Sunset, Moonrise, Dawn

(July 2013)


The moon this July has been extraordinary. At home it rises over Mount Dean Stone like a plate of ivory, climbs through the branches of a black ponderosa, and throws a wave of light against the south-facing shop where I build my furniture. For a couple of years I have wanted to do another night paddle, perhaps in moonlight. Before driving to Colorado to see family, Joyce and I quickly pack up the camping gear, secure a sloping site at Big Arm and eat a dinner we prepared at home. I sit facing the lake so that I can judge the conditions. Under high atmospheric pressure the lake basin receives a breeze out of the north that sweeps around Wild Horse Island and aims its energies toward the bottom of Big Arm bay. I watch as white caps lose their crests and the wind gradually lessens, leaving waves about a foot high.

I launch from the beach where Fish, Wildlife and Parks docks its big aluminum-hulled boat with the 200 horsepower Honda outboard. The contrast in vessels strikes me as humorous. If I were ever to need a rescue I might see all that power differently. Once in the water I enjoy releasing the energy of anticipation as I face the waves and wind. Bluebird splashes onward toward Wild Horse Island in progressively calmer conditions. In the lee of the island the water is much quieter. As I begin the paddle around the island, I notice a few landowners leaving the shade of their cabins after a day in the mid-90s. They come down to the beaches and docks for a swim. At Driftwood Point I pull into the snags of dead junipers and pines and read a FWP sign saying that a bear has been seen recently on the island. Perhaps the bear, too, wanted to cool off with a swim.

As the sun disappears over the horizon I paddle up the eastern shore of the island. In the distance The Missions have turned a pale violet, rocks near shore the black of silhouette. One crescent south of Osprey cove I hear a commotion over head. I see the middle act of the eternal drama between osprey and bald eagles. I look up in time to see the eagle bear down on the osprey from above. The osprey rolls onto its back. The birds lock talons and lose altitude. Then I see the eagle pumping toward me, fish in its grasp.  I can’t tell for certain who caught the fish first—probably the osprey. Next,  a second eagle pursue the osprey while the first eagle rises to its roost. Again, the osprey is the loser, beaten by size and weight. In Darwin’s terms, this is the struggle of existence.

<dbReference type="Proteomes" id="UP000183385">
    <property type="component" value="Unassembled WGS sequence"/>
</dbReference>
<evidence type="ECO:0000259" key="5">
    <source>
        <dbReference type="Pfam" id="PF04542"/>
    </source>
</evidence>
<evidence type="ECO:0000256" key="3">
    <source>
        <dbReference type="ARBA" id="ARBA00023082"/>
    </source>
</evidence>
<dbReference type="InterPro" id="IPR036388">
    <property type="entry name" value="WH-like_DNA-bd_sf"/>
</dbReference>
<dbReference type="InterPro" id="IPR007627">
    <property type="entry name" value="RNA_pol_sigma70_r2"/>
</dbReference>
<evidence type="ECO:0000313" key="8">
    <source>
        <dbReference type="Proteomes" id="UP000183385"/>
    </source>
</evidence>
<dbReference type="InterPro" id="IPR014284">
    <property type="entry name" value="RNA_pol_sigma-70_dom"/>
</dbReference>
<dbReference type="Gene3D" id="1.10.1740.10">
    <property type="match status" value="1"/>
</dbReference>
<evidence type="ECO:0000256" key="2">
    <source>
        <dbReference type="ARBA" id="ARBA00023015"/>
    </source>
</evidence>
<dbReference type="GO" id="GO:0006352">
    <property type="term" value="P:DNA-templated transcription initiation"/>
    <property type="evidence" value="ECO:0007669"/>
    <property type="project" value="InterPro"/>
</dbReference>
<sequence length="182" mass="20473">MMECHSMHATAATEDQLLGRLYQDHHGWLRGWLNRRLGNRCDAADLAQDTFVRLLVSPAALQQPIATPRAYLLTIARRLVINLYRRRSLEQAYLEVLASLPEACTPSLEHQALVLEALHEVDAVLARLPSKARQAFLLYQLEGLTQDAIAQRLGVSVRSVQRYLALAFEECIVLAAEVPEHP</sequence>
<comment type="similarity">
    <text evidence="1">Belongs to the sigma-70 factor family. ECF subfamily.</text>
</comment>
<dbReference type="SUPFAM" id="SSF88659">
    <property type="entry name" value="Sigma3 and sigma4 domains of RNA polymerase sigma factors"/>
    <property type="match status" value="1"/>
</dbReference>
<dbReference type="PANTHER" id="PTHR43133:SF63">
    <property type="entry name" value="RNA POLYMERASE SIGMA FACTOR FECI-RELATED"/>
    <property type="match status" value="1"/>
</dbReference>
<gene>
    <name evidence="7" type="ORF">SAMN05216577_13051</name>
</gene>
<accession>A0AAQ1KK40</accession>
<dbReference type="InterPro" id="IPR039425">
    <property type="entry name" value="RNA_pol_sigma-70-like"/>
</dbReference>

In the growing darkness I continue paddling north, close to the rocky shoreline and at a slow pace. I would love to see bighorn sheep or the island’s mule deer, or something as secretive as an otter near shore, but the island does not reveal these inhabitants. Travelling along what is now the back of the fish-shaped island, I begin to look for a place to rest and wait for the moon. I find a deep cove with a beach of small pebbles and pull ashore. It feels good to get out of the boat, to step into the coolness, to feel rock under my feet. After the windy crossing and the paddle north I go for a swim in the darkness. I am refreshed by immersion.

I change into dry clothes, eat one of my two cinnamon raisin bagels, drink a quart of water and guess where the late-arriving moon will rise. If I had come a few days earlier, the rising of the moon and the setting of the sun would have occurred simultaneously. Tonight, I must wait for the moon. Around 11 p.m. it rises over the tops of the island trees to my right. Two or three days past full, it fills the forest around me with white corridors and long shadows and takes over where the sun left off. Trusting the light and the dark, I nestle into the stones beside a long straight cottonwood that has fallen parallel to shore. I sleep for a few hours and wait for the approach of dawn.

The sun rises like a trumpet blaring over The Missions. Feeling the heat of the day the moment the sun appears over the range I gather my gear, eat a duck egg, an apple and my last bagel. I launch in the early light to complete the paddle and have morning tea with Joyce. I head out of the cove into gently flowing air and calm water. After rounding a couple of points, I see the moon again, four fingers above a ridge. I am surprised by how glad I feel to see it again. It seems like a friend departing for another land. Something in me wants to wave goodbye. In the quiet of early morning I paddle past six sailboats tucked into Skeeko bay, two of them tied head to toe, silence suggesting that everyone is still asleep. I continue slowly along the west shore of the island, hoping to see the animals I could not spot last night. At the tail of the island I look southwest and try to locate the campground three miles away.

In the strengthening light I begin the crossing. About a half hour into the process I see jet skiers, camped along the shore, begin to cast their wakes into the air as they take advantage of the calm conditions. Though I do not enjoy the whine of their engines, they help me locate my landing. I paddle on, spot Joyce’s wave, step on shore. I feel happy to have paddled through sunset, moonrise, and dawn and all the subtle variations of light. I put down paddle, pfd and skirt, and come to the table for tea.